Inventing Wine: A New History of One of the World's Most Ancient Pleasures

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W. W. Norton & Company, Dec 3, 2012 - Cooking - 350 pages
13 Reviews

The story of how wine, as enjoyed by millions of people today, came to be.

Drinking wine can be traced back 8,000 years, yet the wines we drink today are radically different from those made in earlier eras. While its basic chemistry remains largely the same, wine's social roles have changed fundamentally, being invented and reinvented many times over many centuries.

In Inventing Wine, Paul Lukacs tells the enticing story of wine's transformation from a source of spiritual and bodily nourishment to a foodstuff valued for the wide array of pleasures it can provide. He chronicles how the prototypes of contemporary wines first emerged when people began to have options of what to drink, and he demonstrates that people selected wine for dramatically different reasons than those expressed when doing so was a necessity rather than a choice.

During wine's long history, men and women imbued wine with different cultural meanings and invented different cultural roles for it to play. The power of such invention belonged both to those drinking wine and to those producing it. These included tastemakers like the medieval Cistercian monks of Burgundy who first thought of place as an important aspect of wine's identity; nineteenth-century writers such as Grimod de la Reyniere and Cyrus Redding who strived to give wine a rarefied aesthetic status; scientists like Louis Pasteur and Émile Peynaud who worked to help winemakers take more control over their craft; and a host of visionary vintners who aimed to produce better, more distinctive-tasting wines, eventually bringing high-quality wine to consumers around the globe.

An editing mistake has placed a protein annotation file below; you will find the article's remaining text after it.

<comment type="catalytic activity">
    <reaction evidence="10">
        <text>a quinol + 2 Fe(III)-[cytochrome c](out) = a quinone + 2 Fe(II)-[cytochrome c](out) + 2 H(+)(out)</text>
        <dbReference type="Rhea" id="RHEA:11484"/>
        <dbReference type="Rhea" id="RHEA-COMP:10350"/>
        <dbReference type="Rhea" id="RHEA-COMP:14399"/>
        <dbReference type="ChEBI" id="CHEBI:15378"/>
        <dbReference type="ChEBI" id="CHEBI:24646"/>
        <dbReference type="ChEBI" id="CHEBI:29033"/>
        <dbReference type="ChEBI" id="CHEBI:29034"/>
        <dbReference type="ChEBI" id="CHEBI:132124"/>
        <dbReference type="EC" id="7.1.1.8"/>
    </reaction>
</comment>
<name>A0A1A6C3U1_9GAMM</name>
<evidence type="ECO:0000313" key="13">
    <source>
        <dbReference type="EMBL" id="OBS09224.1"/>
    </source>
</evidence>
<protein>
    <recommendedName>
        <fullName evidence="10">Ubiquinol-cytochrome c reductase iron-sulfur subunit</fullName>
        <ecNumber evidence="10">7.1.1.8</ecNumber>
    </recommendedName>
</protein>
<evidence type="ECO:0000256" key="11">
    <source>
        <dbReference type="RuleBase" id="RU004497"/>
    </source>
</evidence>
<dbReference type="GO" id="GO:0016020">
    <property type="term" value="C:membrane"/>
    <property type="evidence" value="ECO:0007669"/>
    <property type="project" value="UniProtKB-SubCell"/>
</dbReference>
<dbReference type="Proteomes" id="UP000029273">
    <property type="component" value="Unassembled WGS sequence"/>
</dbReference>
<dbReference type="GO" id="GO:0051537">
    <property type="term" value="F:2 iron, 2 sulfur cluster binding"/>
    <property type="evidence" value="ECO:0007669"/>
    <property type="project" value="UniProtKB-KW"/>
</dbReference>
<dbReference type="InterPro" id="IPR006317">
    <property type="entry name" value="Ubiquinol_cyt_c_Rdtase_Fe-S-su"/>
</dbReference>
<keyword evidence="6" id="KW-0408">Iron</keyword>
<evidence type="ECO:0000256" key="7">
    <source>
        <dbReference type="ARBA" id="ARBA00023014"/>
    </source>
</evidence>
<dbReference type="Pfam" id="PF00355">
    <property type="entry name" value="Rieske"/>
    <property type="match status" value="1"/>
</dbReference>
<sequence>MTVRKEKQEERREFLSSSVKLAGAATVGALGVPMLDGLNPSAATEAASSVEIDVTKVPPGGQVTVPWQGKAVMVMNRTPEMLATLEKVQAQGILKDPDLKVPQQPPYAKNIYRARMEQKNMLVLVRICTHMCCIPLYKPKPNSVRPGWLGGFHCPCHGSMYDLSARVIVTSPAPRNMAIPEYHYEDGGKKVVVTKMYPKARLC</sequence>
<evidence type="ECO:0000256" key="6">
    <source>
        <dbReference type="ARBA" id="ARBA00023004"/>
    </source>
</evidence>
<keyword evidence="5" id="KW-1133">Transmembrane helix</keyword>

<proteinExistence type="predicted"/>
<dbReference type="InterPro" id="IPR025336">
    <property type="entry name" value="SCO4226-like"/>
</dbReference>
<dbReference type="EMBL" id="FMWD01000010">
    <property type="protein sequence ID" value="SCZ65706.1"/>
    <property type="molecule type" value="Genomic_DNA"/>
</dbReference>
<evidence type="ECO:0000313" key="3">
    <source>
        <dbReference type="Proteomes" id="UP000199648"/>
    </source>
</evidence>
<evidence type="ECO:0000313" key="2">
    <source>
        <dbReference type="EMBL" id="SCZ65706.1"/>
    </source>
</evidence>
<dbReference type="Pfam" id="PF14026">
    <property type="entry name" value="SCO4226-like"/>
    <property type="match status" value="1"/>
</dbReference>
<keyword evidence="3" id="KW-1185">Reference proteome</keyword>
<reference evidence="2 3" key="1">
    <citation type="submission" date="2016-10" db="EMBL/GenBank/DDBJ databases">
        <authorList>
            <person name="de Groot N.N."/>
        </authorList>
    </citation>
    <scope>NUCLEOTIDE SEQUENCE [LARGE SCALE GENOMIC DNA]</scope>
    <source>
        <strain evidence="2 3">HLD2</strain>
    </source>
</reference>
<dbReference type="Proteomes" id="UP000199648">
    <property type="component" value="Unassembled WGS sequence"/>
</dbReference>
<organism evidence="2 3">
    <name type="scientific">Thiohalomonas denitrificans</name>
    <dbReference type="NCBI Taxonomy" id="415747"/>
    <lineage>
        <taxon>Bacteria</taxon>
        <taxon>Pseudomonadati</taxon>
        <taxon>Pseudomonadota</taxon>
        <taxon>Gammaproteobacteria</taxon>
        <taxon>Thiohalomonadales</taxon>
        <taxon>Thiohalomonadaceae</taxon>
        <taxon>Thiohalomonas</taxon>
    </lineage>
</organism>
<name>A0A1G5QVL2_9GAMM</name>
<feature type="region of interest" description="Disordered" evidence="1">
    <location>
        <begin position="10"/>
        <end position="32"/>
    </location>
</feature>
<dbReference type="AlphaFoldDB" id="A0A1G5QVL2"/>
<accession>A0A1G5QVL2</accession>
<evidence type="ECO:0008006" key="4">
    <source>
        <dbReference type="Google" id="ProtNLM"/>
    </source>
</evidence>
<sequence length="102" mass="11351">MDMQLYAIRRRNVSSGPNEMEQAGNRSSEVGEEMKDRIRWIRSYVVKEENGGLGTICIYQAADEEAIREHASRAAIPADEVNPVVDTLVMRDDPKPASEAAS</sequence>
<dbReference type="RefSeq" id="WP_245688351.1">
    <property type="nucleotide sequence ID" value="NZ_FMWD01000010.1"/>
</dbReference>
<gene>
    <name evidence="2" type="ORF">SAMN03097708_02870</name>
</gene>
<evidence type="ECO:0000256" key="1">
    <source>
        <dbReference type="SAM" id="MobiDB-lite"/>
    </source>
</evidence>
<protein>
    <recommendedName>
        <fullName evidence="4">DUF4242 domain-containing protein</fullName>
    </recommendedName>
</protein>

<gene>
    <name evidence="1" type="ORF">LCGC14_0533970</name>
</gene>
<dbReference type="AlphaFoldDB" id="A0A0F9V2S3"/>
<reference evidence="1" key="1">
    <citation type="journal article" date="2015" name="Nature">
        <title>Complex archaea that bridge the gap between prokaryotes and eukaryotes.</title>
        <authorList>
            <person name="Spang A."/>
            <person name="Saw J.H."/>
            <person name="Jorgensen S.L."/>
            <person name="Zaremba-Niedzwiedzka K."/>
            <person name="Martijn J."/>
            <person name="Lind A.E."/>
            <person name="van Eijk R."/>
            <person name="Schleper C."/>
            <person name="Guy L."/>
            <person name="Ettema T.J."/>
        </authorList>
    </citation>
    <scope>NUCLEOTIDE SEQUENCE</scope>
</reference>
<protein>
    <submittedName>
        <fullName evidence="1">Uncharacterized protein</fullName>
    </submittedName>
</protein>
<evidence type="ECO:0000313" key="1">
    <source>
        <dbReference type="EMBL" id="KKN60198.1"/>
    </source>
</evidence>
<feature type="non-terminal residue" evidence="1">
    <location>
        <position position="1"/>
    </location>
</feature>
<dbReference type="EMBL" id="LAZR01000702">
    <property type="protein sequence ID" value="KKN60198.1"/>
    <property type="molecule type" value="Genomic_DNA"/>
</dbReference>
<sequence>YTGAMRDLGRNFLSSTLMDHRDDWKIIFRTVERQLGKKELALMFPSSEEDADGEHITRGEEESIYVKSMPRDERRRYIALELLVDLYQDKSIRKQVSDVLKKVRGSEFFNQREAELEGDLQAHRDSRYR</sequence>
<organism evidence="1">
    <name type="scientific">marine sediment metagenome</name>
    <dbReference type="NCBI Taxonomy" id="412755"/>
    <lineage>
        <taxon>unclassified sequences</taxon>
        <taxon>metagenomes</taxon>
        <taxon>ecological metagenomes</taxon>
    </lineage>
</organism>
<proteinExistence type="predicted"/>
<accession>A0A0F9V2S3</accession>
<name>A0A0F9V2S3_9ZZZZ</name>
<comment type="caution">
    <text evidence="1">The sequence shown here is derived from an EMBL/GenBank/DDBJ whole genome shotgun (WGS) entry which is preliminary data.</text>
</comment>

By charting the changes in both wine's appreciation and its production, Lukacs offers a fascinating new way to look at the present as well as the past.

  

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Review: Inventing Wine: A New History of One of the World's Most Ancient Pleasures

User Review  - Heidi - Goodreads

A very interesting perspective on the history of wine and its current state. I do wish the author had a slightly less University Professor writing style. Read full review

Review: Inventing Wine: A New History of One of the World's Most Ancient Pleasures

User Review  - Marya Dumont - Goodreads

Not only was this book readable, it was informative: I deepened my knowledge of wine's history, and more importantly came to understand some of the global trends which have effected winemaking in the ... Read full review

Contents

gods gIfts
1
Worldly goods
34
PArtIculAr tAstes
66
bAttlIng AIr And bottlIng stArs
95
neW tAstes And trAdItIons
127
crIses And cAtAstroPHes
167
recovery And revIvAl
202
The Wine Revolution Comes to the New World
239
globAlIZAtIon And sPecIAlIZAtIon
278
notes
315
bibliography
325
Index
331
Copyright

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About the author (2012)

Paul Lukacs is the author of American Vintage and The Great Wines of America. A James Beard, Cliquot, and IACP award winner, he has been writing about wine and its cultural contexts for nearly twenty years. He is a professor of English at Loyola University of Maryland, where he directs the University's Center for the Humanities. He lives in Baltimore.

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